Details

    • Type: Bug
    • Status: Resolved
    • Priority: Major
    • Resolution: Fixed
    • Affects Version/s: ---
    • Fix Version/s: 1.8.0
    • Component/s: libsvn_ra_serf
    • Labels:
      None

      Description

      Serf increases the CPU load on the server.  Using Subversion trunk as my
      testcase, and mod_dav_svn 1.7 on the server I see the following CPU used by
      apache during a checkout:
      
      http/neon:   8.5s
      http/serf:  13s
      https/neon: 10s
      https/serf: 17s
      
      So serf uses more server CPU and the problem is worse with HTTPS.
      

        Issue Links

          Activity

          Hide
          philipm Philip Martin added a comment -

          If I increase the logging the the difference between serf and neon increases.
          Since serf uses many more request that makes logging more expensive for serf and
          increases the server load.
          
          Since the difference is greater with https I assume that some of the TLS
          processing happens on a per-request basis.  Since serf makes many more requests
          the TLS overhead is greater for serf.
          

          Show
          philipm Philip Martin added a comment - If I increase the logging the the difference between serf and neon increases. Since serf uses many more request that makes logging more expensive for serf and increases the server load. Since the difference is greater with https I assume that some of the TLS processing happens on a per-request basis. Since serf makes many more requests the TLS overhead is greater for serf.
          Hide
          philipm Philip Martin added a comment -

          Using mod_status to monitor Apache I see a large increase in traffic with serf
          as opposed to neon.  I'm using mod_dav_svn trunk and I'm using Subversion trunk
          as my dataset.
          
          A single checkout over ra_neon generates 20.7MB of traffic, the same checkout
          over ra_serf generates 44.3MB of traffic.
          

          Show
          philipm Philip Martin added a comment - Using mod_status to monitor Apache I see a large increase in traffic with serf as opposed to neon. I'm using mod_dav_svn trunk and I'm using Subversion trunk as my dataset. A single checkout over ra_neon generates 20.7MB of traffic, the same checkout over ra_serf generates 44.3MB of traffic.
          Hide
          philipm Philip Martin added a comment -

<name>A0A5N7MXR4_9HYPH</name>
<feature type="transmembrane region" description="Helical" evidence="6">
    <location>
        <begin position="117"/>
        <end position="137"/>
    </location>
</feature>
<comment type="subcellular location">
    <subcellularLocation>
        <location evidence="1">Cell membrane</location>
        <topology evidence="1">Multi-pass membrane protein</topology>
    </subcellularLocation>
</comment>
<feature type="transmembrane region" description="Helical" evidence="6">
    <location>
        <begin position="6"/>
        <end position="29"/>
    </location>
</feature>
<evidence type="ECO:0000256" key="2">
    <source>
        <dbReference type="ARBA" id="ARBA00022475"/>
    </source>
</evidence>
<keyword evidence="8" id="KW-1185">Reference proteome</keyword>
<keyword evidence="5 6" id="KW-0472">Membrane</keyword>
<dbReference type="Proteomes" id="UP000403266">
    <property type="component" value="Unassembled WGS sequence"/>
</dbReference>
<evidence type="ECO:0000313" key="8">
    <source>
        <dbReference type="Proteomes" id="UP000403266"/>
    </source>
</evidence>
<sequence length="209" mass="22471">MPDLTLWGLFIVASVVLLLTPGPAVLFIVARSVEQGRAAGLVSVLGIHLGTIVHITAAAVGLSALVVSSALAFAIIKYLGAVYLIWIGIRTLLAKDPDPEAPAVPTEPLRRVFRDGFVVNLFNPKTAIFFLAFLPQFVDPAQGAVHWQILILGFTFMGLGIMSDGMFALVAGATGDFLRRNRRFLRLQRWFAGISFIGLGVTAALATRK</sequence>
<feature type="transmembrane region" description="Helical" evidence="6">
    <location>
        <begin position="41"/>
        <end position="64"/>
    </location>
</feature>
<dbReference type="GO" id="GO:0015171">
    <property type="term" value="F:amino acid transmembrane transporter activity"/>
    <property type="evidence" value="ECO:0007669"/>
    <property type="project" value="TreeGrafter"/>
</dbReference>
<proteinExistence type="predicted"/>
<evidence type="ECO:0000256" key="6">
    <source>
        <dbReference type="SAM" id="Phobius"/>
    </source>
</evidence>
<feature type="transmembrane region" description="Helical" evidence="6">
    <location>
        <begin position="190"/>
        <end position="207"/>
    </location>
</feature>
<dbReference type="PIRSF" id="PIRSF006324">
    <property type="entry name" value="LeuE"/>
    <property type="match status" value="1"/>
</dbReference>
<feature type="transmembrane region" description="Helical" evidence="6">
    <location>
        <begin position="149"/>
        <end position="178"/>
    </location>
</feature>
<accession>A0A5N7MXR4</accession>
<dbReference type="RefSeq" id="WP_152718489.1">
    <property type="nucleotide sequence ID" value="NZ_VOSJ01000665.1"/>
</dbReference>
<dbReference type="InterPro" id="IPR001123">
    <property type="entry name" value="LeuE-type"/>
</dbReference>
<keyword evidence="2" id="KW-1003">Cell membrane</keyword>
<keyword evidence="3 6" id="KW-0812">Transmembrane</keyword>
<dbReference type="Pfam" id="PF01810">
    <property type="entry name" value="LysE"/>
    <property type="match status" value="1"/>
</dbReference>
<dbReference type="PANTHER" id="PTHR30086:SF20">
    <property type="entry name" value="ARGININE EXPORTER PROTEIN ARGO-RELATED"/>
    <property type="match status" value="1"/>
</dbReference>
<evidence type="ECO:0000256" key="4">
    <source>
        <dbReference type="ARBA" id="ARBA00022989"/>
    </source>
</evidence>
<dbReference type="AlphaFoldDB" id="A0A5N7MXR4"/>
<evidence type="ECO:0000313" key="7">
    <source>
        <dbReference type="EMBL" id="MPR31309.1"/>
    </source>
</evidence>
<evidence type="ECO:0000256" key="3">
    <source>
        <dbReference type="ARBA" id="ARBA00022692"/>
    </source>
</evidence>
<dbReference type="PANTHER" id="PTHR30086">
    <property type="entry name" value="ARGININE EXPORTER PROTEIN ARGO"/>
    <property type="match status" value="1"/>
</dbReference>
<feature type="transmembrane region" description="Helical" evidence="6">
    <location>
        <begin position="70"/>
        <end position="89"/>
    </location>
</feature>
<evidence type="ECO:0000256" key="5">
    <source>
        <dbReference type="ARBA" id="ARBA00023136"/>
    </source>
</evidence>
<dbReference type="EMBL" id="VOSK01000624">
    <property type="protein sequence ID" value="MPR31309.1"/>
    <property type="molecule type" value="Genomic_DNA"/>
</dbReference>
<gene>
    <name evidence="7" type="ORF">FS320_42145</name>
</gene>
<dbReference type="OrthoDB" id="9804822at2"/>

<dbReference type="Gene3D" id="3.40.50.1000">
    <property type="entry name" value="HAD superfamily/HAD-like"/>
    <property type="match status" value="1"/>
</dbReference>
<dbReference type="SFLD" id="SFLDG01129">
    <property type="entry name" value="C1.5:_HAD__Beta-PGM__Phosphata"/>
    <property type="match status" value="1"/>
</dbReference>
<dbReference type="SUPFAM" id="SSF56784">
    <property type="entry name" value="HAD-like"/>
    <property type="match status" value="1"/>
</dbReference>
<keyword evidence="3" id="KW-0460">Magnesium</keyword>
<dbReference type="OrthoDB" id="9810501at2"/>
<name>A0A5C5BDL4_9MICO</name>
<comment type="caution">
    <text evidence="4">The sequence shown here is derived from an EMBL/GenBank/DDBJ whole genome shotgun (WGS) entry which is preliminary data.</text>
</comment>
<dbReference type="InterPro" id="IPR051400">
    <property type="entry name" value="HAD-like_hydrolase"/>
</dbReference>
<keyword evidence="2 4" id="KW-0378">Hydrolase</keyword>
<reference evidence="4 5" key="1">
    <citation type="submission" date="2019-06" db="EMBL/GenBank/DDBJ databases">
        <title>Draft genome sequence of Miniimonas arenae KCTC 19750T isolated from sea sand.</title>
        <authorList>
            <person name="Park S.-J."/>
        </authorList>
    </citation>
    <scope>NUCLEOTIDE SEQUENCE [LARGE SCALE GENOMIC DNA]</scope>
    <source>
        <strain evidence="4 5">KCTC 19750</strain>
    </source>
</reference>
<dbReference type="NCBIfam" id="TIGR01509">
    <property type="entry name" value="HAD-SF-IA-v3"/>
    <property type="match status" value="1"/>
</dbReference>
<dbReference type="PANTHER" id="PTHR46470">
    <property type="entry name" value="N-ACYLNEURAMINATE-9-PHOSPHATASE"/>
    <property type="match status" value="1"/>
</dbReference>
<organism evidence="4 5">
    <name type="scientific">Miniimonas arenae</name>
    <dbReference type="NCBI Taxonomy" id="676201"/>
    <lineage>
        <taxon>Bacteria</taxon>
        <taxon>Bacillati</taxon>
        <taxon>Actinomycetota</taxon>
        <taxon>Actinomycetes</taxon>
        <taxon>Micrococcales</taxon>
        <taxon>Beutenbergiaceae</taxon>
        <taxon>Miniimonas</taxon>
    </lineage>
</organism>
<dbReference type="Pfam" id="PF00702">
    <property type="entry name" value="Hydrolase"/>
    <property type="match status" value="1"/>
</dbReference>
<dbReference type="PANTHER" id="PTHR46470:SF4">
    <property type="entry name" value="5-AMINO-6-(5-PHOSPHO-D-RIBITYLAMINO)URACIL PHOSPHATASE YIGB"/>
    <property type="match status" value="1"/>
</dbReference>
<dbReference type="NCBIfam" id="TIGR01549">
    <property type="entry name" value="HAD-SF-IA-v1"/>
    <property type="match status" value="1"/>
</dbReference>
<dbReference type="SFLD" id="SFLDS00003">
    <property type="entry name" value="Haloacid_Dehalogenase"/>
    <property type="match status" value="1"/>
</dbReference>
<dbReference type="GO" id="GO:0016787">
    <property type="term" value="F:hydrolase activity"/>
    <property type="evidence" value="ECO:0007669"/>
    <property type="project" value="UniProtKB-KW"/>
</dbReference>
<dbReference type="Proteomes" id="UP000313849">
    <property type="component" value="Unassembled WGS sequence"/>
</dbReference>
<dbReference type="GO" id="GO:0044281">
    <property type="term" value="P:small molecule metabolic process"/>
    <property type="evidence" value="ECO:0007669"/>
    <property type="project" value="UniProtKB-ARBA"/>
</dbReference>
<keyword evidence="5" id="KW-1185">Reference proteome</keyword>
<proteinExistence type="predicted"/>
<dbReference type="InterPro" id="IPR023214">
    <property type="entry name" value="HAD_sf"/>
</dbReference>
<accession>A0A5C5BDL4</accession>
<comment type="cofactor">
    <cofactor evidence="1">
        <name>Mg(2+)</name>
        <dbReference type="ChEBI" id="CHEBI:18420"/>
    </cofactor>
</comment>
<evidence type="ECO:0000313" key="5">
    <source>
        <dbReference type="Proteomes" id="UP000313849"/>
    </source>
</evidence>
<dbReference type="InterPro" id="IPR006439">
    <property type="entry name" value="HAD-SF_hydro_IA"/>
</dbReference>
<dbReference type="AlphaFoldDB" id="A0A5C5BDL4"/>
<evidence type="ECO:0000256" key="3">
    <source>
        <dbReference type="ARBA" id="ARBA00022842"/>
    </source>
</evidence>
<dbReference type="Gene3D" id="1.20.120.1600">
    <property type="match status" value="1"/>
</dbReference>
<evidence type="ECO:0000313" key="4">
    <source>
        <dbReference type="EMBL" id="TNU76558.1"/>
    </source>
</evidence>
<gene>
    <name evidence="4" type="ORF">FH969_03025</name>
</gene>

Those numbers are without mod_deflate.  With mod_deflate enabled the numbers are
          much closer: neon 14.7MB, serf 15.4MB.
          

          Show
          philipm Philip Martin added a comment - Those numbers are without mod_deflate. With mod_deflate enabled the numbers are much closer: neon 14.7MB, serf 15.4MB.
          Hide
          philipm Philip Martin added a comment -

          mod_deflate increases the CPU load.  With neon the CPU for a checkout with
          mod_deflate is 10s, for serf it is 20s.
          

          Show
          philipm Philip Martin added a comment - mod_deflate increases the CPU load. With neon the CPU for a checkout with mod_deflate is 10s, for serf it is 20s.
          Hide
          philipm Philip Martin added a comment -

          Doubling the traffic, or doubling the server CPU with mod_deflate, is enough to
          make this a concern for 1.7.
          

          Show
          philipm Philip Martin added a comment - Doubling the traffic, or doubling the server CPU with mod_deflate, is enough to make this a concern for 1.7.
          Hide
          philipm Philip Martin added a comment -

          Across the lan I can use the "ip -s link show eth0" to monitor the ethernet usage.
          
          A typical neon checkout uses:
          
          143469532-120760643=22708889  rx bytes
              6381216-6097084=  284132  tx bytes
                              22993021     bytes
          
                    106975-91636=15339  rx packets
                     53191-48960= 4231  tx packets
                                 19570     packets
          
          A typical serf checkout uses:
          
          317361273-266967630=50393643  rx bytes
            19707398-15319584= 4387814  tx bytes
                              54781457     bytes
          
                   247128-205531=41597  rx packets
                   151575-120108=31467  tx packets
                                 73064     packets
          
          
          I did the checkout 3 times for each library and the results were similar.
          

          Show